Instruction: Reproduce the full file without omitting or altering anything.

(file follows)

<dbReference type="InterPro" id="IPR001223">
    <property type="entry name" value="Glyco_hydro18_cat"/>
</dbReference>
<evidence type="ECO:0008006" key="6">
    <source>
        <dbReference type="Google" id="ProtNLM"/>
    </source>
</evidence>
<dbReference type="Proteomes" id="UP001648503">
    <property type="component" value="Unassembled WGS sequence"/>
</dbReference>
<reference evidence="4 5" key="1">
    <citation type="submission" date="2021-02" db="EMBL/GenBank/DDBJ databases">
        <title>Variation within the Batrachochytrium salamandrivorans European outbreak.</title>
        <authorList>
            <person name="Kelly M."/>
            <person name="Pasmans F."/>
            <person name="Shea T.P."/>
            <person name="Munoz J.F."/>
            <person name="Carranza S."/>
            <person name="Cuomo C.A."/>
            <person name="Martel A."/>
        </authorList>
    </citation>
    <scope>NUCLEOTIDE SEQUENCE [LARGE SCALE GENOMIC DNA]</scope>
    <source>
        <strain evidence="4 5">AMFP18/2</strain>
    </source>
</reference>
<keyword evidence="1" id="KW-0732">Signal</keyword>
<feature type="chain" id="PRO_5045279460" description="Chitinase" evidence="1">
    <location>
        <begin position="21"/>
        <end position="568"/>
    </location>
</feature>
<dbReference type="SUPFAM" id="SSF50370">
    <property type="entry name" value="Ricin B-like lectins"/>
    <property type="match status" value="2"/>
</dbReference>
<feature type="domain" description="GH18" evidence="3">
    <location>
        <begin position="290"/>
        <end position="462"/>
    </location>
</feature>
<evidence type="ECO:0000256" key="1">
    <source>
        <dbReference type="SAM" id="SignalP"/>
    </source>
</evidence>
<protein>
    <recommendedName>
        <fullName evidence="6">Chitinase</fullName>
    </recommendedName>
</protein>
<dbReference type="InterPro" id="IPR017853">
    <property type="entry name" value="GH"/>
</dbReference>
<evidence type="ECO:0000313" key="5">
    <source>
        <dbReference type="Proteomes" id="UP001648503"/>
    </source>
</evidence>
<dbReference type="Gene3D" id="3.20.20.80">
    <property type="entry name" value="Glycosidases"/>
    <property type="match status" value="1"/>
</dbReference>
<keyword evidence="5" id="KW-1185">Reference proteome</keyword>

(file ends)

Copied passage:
<dbReference type="InterPro" id="IPR001223">
    <property type="entry name" value="Glyco_hydro18_cat"/>
</dbReference>
<evidence type="ECO:0008006" key="6">
    <source>
        <dbReference type="Google" id="ProtNLM"/>
    </source>
</evidence>
<dbReference type="Proteomes" id="UP001648503">
    <property type="component" value="Unassembled WGS sequence"/>
</dbReference>
<reference evidence="4 5" key="1">
    <citation type="submission" date="2021-02" db="EMBL/GenBank/DDBJ databases">
        <title>Variation within the Batrachochytrium salamandrivorans European outbreak.</title>
        <authorList>
            <person name="Kelly M."/>
            <person name="Pasmans F."/>
            <person name="Shea T.P."/>
            <person name="Munoz J.F."/>
            <person name="Carranza S."/>
            <person name="Cuomo C.A."/>
            <person name="Martel A."/>
        </authorList>
    </citation>
    <scope>NUCLEOTIDE SEQUENCE [LARGE SCALE GENOMIC DNA]</scope>
    <source>
        <strain evidence="4 5">AMFP18/2</strain>
    </source>
</reference>
<keyword evidence="1" id="KW-0732">Signal</keyword>
<feature type="chain" id="PRO_5045279460" description="Chitinase" evidence="1">
    <location>
        <begin position="21"/>
        <end position="568"/>
    </location>
</feature>
<dbReference type="SUPFAM" id="SSF50370">
    <property type="entry name" value="Ricin B-like lectins"/>
    <property type="match status" value="2"/>
</dbReference>
<feature type="domain" description="GH18" evidence="3">
    <location>
        <begin position="290"/>
        <end position="462"/>
    </location>
</feature>
<evidence type="ECO:0000256" key="1">
    <source>
        <dbReference type="SAM" id="SignalP"/>
    </source>
</evidence>
<protein>
    <recommendedName>
        <fullName evidence="6">Chitinase</fullName>
    </recommendedName>
</protein>
<dbReference type="InterPro" id="IPR017853">
    <property type="entry name" value="GH"/>
</dbReference>
<evidence type="ECO:0000313" key="5">
    <source>
        <dbReference type="Proteomes" id="UP001648503"/>
    </source>
</evidence>
<dbReference type="Gene3D" id="3.20.20.80">
    <property type="entry name" value="Glycosidases"/>
    <property type="match status" value="1"/>
</dbReference>
<keyword evidence="5" id="KW-1185">Reference proteome</keyword>